In November of 2018, incorrect information was flying around that undocumented immigrants were receiving federal aid in the form of social security checks. This is impossible on all fronts. To receive federal aid, a person would need a real social security number – without that, no aid is given out. Undocumented immigrants do not have social security numbers to use to gain government assistance. These comments were simply made to spark ignorant thoughts in the minds of those who are uneducated on how immigration in America really works. Although undocumented immigrants pay taxes, they do not reap the same benefits as legal citizens and residents. They still cannot apply for social security benefits, receive food stamps, live in public housing or receive benefits from Medicaid. There is no federal program that gives undocumented immigrants cash directly. For those working under fake documentation, their payroll is taxed just like everyone else. The money goes into the U.S. retirement trust fund. The Social Security Administration estimated that in 2013, $13 billion dollars was added to the fund by undocumented immigrants. These immigrants cannot access money from this fund once they reach the age of retirement – despite their earnings being added to it.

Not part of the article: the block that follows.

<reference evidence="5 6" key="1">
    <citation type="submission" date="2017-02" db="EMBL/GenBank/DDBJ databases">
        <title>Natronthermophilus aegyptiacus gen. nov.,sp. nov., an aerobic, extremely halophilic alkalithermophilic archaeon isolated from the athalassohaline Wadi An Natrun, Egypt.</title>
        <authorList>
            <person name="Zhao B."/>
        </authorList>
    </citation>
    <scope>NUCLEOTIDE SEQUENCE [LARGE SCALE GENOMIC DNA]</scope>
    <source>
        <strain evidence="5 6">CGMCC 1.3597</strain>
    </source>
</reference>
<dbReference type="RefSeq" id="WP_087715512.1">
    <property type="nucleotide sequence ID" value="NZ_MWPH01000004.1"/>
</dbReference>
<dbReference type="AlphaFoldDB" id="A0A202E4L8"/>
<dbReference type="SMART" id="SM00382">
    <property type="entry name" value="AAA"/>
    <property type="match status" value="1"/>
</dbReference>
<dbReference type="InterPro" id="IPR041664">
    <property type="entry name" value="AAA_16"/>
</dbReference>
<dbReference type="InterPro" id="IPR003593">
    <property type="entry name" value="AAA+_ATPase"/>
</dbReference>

Many Americans have a warped view of how the legal immigration process works. People range in their perspective on the legalization system. Some imagine a figurative – or literal – line of immigrants waiting in line to become legal citizens. Others picture a short wait time with a fee. The amount of times “just get legal” is thrown around is astounding. Let me share a secret with you: it’s not that easy.

There is no line that immigrants can wait in to get their citizenship – or even just a green card. After staying in the United States for over 180 days (about 6 months) they are no longer eligible to apply for most forms. Typically, an undocumented immigrant would have to go back to their home country and wait at least a decade for approval to come back – and it would still be iffy, they can always be denied a visa card. A common issue for many undocumented students is that by the time they found out they were undocumented, it was too late for them to do anything about it. One undocumented student at Lakeview said that they were not aware of their immigration status until they were 13 years-old – 15 years after immigrating to America with their family.